But you can never overlook a Suwon team that has Johnathan in it and if the Brazilian is to feature in this game, and I suspect that he will, he should be the sole person on the pitch who decides which way this game goes. I genuinely believe that he is the best player currently playing in the Korean leagues and he is probably the only player who could single handedly decide the result of a game. Come Wednesday night, if Johnathan is at the races, I expect Suwon to secure their place in the final, but if he isn't then Busan may well just ruffle a few Suwon feathers.

TM: Score Prediction?

SW: Busan 1-2 Suwon


Scott Asks, Tom Answers

Scott: Busan ran out comfortable winners against Anyang at the weekend and with Busan's place in the Challenge play-offs already confirmed did the coaching staff take the opportunity to rest any players for this key game? 

Tom: With the important games coming up, Busan essentially treated the Anyang game as a friendly. They made eleven changes and gave a few fringe players run-outs and a chance to stake their claim for playing time. It worked out nicely as they won and kept the momentum going, and Busan's key players will be that bit fresher for the rest. My hope is that they'll have this edge over the Suwon players, who had a fast-paced game in the Super Match on Saturday.

SW: Busan have impressed a lot of people this year and only a relentless Gyeongnam team has bettered them in the league. With the lower ranked Classic teams struggling to find form is there real hope that Busan could seal their return back to the top tier of Korean football this year? 

TM: I think Busan know they have a real chance this time. Because of the play-off process, the Challenge is a tough league to get out off, and I don't think Busan will have a better chance than this year. They've managed to retain most of their best players since relegation, but you have to wonder how long they'll remain at the club if they don't get promoted. Like you say, there are a few Classic teams in the relegation mix, and Busan would fancy their chances against most of them. I'd go as far to say that there seems to be very little between the bottom five teams in the Classic and the top five in the Challenge, and it does beg the question of a reshuffle of the Korean league structure. In any case, in recent years it's been the team with momentum that makes it through the play-offs, and Busan will hope that trend continues.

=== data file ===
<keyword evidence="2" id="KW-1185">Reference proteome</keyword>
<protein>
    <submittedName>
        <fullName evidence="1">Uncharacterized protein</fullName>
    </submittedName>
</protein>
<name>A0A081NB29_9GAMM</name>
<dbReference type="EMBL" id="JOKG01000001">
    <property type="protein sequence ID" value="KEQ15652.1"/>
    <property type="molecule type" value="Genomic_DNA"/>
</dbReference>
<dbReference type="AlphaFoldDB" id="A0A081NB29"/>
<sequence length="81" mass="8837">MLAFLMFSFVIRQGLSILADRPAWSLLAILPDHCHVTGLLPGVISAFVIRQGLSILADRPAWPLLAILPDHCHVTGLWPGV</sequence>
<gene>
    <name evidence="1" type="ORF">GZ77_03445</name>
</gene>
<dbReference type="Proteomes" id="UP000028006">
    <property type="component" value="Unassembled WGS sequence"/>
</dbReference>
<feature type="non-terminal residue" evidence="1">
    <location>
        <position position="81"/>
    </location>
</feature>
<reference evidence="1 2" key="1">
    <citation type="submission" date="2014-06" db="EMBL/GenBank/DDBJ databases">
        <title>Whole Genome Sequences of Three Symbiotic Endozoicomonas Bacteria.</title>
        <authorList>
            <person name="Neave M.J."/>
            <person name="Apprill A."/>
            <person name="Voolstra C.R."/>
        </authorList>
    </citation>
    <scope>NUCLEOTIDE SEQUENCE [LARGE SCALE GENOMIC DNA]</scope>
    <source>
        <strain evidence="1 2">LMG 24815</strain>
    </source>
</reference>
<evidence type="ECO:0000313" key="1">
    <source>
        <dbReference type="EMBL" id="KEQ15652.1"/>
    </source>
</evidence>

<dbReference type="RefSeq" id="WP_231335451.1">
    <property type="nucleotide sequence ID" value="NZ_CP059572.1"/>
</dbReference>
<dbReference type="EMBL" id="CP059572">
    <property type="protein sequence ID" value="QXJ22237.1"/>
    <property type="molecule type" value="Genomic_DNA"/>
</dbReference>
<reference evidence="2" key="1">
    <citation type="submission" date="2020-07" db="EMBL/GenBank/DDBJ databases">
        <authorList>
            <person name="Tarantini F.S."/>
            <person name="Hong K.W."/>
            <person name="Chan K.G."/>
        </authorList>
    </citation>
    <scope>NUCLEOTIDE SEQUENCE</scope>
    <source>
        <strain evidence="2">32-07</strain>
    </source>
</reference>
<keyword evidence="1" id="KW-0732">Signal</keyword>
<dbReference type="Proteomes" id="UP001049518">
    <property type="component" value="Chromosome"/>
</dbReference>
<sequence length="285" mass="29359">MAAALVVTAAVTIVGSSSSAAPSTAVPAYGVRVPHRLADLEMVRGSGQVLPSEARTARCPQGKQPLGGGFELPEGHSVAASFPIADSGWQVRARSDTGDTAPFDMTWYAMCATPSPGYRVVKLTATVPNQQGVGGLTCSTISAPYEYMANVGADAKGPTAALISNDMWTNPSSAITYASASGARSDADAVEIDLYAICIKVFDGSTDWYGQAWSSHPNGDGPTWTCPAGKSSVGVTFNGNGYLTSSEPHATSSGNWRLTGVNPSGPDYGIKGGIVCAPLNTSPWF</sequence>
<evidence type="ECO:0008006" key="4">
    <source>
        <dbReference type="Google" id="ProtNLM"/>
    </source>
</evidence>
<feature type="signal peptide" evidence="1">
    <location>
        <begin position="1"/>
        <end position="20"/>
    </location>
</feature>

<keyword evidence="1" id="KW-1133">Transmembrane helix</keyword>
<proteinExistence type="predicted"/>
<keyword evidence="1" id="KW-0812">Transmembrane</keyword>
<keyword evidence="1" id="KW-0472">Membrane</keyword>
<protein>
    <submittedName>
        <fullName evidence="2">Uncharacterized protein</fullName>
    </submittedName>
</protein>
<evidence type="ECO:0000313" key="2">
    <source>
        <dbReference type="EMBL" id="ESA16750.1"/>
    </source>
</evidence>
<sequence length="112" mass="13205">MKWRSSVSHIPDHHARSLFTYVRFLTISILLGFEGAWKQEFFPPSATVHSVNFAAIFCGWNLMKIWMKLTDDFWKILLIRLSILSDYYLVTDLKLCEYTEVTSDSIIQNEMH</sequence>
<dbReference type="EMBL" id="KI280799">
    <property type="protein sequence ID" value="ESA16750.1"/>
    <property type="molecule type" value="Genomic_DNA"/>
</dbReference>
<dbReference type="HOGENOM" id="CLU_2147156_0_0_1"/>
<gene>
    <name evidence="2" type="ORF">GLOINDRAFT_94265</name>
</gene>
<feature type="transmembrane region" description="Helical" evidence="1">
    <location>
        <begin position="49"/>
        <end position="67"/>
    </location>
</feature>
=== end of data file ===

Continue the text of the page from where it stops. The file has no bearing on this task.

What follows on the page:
SW: The whole of Korean football was extremely saddened to hear of the passing of Busan manager Cho Jin-ho 2 weeks ago. How have the players and the club as a whole responded to that tragic event? 

TM: It came as a shock to everyone, and you can see from the tributes all over Korea how popular Cho was both as a man and a coach. After Lee Jung-hyub's penalty against Suwon FC last weekend, the players ran over to a banner of Cho and paid tribute to him. It must be a difficult time for everyone involved at the club, but the reaction of the players has been exemplary. They've won both games since Cho's passing, and there's the sense that they want to finish up his excellent work and achieve that goal of promotion.

SW: Perennial underachiever Lee Jung-hyub has been in superb form for Busan this season and seems to finally be living up to his potential. How do you rate his performances this season and how important a player is he to this Busan team? 

TM: Lee's had a good year, and he's certainly someone Busan will want to hold on to going forward. Although he'll be disappointed not to have scored more goals, he's showed in his overall play why former national team coach Uli Stielike rated him so highly. In future I'd love to see him as part of an old-fashioned two-man front line, paired with someone small and quick. Lee links up with other players really well, but in Busan's usual system he's too often left as a solitary figure, and on his own he's not a consistent enough goalscorer. In recent years Busan have sold a lot of their best players: Kim Chang-soo, Lee Beom-young, Park Jong-woo, Yang Dong-hyun, and Ju Se-jong to name a few. It's really important now that the likes of Lee Jung-hyub are kept so that the club can get back to where it used to be.

SW: What is your prediction for this game? 

TM: I'm confident that Busan will hold their own for the most part. They've shown in previous rounds that they can match up to unsuspecting Classic teams, with convincing wins over Pohang and Jeonnam, and a tight game against Seoul (which they won on penalties). I just think that Johnathan is a class above, and I suspect that he'll be the difference.

SW: Score Prediction?

TM: Busan 0-2 Suwon